On Sweet Whiskey, Seattle, WA country artist (you read that right) Miller Campbell has boldly declared her intent to claim a prominent place in the canon of western music. It would serve us all well to take Ms. Campbell at her word. Armed with a voice at turns clear and bright as high mountain air and round, warm, and rough in all the right places, Campbell sings with a natural assuredness usually only found in artists with decades of experience. She gets it honest, but almost never got here at all.
Born into a musical family (Miller is Glen Campbell's cousin), she grew up a classically trained musician steeped in musical theater. A statuesque natural redhead, Campbell soon grew tired of being told she was too striking for the chorus line and started singing at open mic nights while in college. “At this point I didn't even know my history with Glen and that side of the family. I was drawn to country music as the songwriting style was so similar to musical theater.”
With a fake I.D. and big dreams, Campbell immersed in the Seattle music scene. At nineteen she formed a band called Twisted Dixie and things started to go their way in a big way. “We were HOT in the Seattle scene” laughs Campbell. They played huge venues, casinos, rodeos and were soon selling out in their home town. While writing their first LP Campbell got some unexpected news. “I learned that I had a fatal condition that demanded immediate double jaw surgery” she explains. Campbell was put on a liquid diet and wasn’t allowed to speak for eighteen months. Unsure if she’d ever be able to sing again, she focused on songwriting and her classes, graduating the University of Washington with two degrees and honors at 21.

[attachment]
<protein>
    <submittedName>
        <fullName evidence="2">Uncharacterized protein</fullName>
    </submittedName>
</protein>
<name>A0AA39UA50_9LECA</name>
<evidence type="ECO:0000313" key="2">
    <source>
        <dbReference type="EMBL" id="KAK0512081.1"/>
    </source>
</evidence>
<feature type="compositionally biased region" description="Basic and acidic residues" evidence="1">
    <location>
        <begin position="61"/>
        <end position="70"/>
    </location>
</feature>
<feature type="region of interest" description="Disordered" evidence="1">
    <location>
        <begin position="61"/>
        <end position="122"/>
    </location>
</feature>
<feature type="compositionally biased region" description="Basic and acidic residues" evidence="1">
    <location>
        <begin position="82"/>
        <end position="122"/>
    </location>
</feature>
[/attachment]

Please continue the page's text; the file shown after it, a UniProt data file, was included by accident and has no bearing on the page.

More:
After graduation Campbell was recruited by the C.I.A. Two weeks before she was scheduled to deploy to Ankara, Turkey she came to the realization she just couldn’t imagine a life not suffused with music and quit. She got a sales job, and, overachiever that she is, was soon made national director. Crisscrossing the country on business, Campbell dropped in on open mics whenever she could.
Trying to find more time for music, Campbell posted an online ad. Within a week she was called in for what she thought was a backup vocalist role. Upon arriving she discovered it was for a backup guitarist position. Knowing only one cover on guitar (Miranda Lambert’s “Mama’s Broken Heart”), she gave it her best – and got the gig. She quit her job, got bought a new guitar, and spent 10 hours a day learning how to be a real player.
The tour fell through, yet the experience inspired Campbell. With the encouragement of her brother John she struck out on her own as a solo artist. A month after she made that choice John Campbell died unexpectedly from an irregular heartbeat. “He was autistic, and my absolute soulmate” relates Campbell. “He was the life and soul of the project, and the only reason I began work on this record. Without his encouragement, belief, and memory, I just can't imagine having the courage to do this. The song “One Step” is written in his memory.”
Written in Battleground, WA and Nashville, TN, Campbell rounded up a crew of star players to help bring her vision to life, including Tim Hanseroth (Brandi Carlile), Harrison Yount (Kacey Musgraves), blues artist Amber Sweeney, and Andrew Joslyn (Macklemore). The record was recorded with producer Geoff Ott (3 Doors Down, Ra Scion) at London Bridge Studio in Seattle, WA. “It was extremely important to me to record in WA” says Campbell. “I want to show the world what country music in the PNW is really all about!”
Campbell pulls no punches in the honesty of her art. “I hope that people get a genuine feel for who I am from this record” she says. “It truly follows the story of my last year and a half, which I think is something a lot of modern records lack. Above all, I hope I can make a name for country music in the Northwest. We have incredible talent, and our own unique story to tell.”
Campbell and her bands first show was in January 2017, and once again it looks like our heroine is on the way to achieving her vision. From festivals and rodeos, to country bars and honky-tonks, fans are giving themselves over to an artist that writes form the heart and sings from her very soul. Take a spin with some Sweet Whiskey and you just might get swept away as well.
Photographer: Hanna Hanseroth Photography